Eunice’s father Alexander absolutely loved the country. Here we see him sitting on the tractor, and later, grilling the biggest steaks he’d ever seen, on our tabletop barbeque. He also displayed his skill at carpentry by crafting a flock of bird feeders, some of which he gave away, and others adorned our yard for many years, until they eventually faded away. Contemplating, just now, how that could have happened, I realize that these photographs, although, they remain bright and new, were taken forty-six years ago. They have fared much better than the bird feeders did.
Alexander and Alexandra instantly became best friends. Toots discovered that her Granddad would let her do just about anything, including smearing him with makeup. And here they are along with Tom, enjoying a cat nap.
No doubt about it, the new aboveground pool was the hit and focal point of the vacation. Everyone had fun in the pool, everyone that is, but Bingo, who would have gladly jumped in too. So many photos! This will be the biggest slide show.
Harry was a frequent visitor. Meanwhile, the crowd from the cabins next door were back again as well. Bingo became Alex’s best friend, and good old Tom was still around.
And here is the whole motley crew at sunset. I call this one “God’s Little Acre.” Of course Bingo had to get in there, while Toots imitates a monkey, and Ellie Mae, strikes a pose in center stage. After several weeks of each other’s company, a relaxed casual mood set in. By the way, here one can appreciate the sorry state of what we called “the driveway.” And It just occurred to me, the school bell is still in the bell tower. That’s become a bedroom, these days.
And then, my mother, Leila and my new stepfather, Devit arrived. When Devit Law married my mom, he not only acquired a new wife, but also a new condo, and her new Cadillac as well. I noticed that the front license plate on Leila’s car had been changed to "LAW" to advertise his name.
I assume that Eunice was behind the camera. It was always a rare occasion that I would be in a photo. While she was at it, I seems she not only took one of me and my mother together, but also one of me with Toots and Bingo.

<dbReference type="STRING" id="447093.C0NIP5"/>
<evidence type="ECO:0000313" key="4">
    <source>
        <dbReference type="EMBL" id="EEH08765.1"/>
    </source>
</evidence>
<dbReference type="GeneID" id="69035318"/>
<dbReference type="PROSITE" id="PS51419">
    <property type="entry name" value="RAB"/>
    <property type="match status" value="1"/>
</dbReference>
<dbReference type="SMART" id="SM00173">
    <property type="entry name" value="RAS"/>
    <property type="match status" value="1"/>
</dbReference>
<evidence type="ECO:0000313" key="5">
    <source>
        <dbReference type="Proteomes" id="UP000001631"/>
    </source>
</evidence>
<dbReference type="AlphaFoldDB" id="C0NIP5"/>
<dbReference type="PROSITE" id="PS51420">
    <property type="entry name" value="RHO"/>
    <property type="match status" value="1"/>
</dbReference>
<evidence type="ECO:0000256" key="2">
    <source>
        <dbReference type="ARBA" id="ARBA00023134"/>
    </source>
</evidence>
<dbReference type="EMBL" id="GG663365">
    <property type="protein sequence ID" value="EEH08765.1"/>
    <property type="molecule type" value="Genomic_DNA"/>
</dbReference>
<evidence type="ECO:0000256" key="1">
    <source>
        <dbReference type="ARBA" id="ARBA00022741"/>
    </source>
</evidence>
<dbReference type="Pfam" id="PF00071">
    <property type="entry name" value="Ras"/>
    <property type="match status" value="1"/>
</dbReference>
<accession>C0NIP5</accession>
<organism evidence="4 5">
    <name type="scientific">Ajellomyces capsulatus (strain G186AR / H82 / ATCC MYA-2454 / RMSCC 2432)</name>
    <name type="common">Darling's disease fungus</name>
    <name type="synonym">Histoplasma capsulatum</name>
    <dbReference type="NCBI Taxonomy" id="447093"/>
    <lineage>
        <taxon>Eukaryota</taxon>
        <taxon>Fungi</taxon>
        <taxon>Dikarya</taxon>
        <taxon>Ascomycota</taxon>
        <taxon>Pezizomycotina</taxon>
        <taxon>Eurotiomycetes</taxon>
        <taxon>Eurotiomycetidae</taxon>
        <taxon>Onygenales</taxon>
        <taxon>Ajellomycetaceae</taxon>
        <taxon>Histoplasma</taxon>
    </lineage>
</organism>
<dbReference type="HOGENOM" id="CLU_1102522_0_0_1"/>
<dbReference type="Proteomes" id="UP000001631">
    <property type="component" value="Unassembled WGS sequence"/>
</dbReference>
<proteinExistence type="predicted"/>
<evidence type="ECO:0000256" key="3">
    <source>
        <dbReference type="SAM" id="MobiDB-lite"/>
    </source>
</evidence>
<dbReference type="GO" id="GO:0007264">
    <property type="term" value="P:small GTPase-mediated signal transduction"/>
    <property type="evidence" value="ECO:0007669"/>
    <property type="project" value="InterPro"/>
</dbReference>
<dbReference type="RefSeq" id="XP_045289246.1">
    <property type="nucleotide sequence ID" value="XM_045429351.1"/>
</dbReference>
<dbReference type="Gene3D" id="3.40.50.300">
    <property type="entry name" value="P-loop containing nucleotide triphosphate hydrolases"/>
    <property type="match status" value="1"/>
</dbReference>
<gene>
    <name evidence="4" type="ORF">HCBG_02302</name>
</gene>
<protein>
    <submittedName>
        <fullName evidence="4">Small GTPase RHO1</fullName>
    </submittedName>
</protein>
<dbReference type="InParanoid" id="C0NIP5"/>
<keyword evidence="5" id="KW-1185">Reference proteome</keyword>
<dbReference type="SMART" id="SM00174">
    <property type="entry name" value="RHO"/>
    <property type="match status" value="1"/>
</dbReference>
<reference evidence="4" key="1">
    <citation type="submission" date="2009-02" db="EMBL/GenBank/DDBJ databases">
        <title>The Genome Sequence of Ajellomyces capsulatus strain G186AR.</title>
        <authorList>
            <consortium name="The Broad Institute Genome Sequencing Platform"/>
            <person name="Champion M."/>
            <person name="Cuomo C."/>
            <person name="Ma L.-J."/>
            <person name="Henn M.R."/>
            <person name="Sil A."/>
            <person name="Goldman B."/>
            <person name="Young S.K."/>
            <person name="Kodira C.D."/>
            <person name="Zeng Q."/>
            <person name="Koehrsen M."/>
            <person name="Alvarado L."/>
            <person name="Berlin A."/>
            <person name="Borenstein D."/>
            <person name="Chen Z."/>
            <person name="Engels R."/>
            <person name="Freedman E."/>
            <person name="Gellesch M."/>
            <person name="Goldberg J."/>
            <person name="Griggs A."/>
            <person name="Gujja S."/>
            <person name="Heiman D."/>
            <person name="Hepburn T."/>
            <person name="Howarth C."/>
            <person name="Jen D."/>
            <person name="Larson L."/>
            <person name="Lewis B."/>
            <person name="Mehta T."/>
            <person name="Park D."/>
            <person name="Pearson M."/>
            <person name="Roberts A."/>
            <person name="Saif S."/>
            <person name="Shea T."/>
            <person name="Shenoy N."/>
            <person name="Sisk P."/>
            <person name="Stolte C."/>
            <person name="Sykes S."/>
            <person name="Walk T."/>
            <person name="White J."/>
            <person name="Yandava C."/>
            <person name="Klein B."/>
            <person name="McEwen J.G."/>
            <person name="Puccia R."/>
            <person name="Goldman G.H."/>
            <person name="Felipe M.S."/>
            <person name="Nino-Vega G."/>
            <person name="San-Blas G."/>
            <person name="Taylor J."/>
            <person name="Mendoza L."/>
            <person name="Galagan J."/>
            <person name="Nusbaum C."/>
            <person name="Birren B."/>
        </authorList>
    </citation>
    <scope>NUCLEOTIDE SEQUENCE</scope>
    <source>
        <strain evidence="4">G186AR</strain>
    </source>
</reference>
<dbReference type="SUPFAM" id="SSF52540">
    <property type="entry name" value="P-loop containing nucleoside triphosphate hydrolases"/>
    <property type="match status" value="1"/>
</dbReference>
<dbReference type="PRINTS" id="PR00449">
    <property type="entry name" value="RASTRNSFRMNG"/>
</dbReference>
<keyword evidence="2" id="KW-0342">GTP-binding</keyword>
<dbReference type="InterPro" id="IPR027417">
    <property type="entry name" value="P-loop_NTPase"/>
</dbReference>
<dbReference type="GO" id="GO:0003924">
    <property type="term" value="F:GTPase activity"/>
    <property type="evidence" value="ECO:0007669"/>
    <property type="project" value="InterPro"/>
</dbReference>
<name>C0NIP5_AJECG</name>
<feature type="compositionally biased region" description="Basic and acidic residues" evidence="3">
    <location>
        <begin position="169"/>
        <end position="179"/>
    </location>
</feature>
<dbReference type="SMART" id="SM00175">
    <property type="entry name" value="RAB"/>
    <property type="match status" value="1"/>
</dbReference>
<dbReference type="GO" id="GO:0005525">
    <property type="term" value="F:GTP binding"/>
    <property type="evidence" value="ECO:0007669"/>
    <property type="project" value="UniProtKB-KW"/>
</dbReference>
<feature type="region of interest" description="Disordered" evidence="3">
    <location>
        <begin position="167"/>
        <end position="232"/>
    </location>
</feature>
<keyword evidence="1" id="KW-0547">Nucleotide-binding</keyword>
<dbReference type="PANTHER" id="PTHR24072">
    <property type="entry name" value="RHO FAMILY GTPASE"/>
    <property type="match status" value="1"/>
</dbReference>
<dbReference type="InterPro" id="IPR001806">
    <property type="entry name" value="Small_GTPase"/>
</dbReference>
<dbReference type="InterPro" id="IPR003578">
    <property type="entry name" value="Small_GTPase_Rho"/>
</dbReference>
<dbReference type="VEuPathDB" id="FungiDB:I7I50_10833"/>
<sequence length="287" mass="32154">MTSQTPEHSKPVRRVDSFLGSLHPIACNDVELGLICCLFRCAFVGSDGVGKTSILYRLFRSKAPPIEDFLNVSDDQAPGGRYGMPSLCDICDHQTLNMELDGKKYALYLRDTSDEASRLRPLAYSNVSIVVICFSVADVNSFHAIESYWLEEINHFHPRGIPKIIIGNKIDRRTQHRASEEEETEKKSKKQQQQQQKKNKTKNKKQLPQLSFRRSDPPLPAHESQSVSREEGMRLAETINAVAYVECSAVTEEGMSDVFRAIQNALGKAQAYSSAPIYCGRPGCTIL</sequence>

These photographs are a study in sharp contrasts. Here we see Devit and Leila, modeling Miami Beach’s most outrageously Mod fashions, circa 1970, and doing their inimitable imitation of Barbie and Ken, alongside Eunice’s, modest mum, Dorothy, looking consistently dowdy, circa Dover, 1940. I wouldn’t want to imply that Devit is attired like a clown, but if Dorothy saw someone in that outfit, walking down a street in Dover, she’d assume the circus was in town!
And here’s a photograph that I have always found amusing. I don’t know who took it, but it always makes me laugh. Eunice and her dad, standing beside my mother’s car, while Bingo’s jaws are clamped on Alexandra’s arm. And she is impervious to his nonsense.
Meanwhile, I was shooting similar photos, not as funny, but better color, of Eunice in her lavender dress. What an attractive Wench! And, is that Samantha I see behind her?
When this day came to an end, we bid Leila and Devit good bye, never guessing that if would be nearly twenty years before we would see my mother again, but never Devit, who she managed to outlive. For now, they drove off in Leila’s Cadillac, on a twenty year adventure that would carry them across the USA, from New York to LA., dropping in on every member of my father’s family, along the way. And when they ran out of Birnkrants, they embarked on an itinerary of annual cruises that carried them from the Far East to the Caribbean, and back again. Eventually, they purchased a bigger better condo, a penthouse in Miami Beach. This was a marriage made in Heaven, made possible by love and money that my father made in Michigan.
A few days later, we bid farewell to Eunice’s parents. Eunice and the kids would see them again, but I never did. They traveled to England one summer a few years later. And Eunice went to Dover one final time, accompanied by Noel Barrett’s wife Lynn Barrett, shortly before her mother passed away. Dorothy lived to be 90. After Alex died, she spent her final years in a nursing home, and loved it there.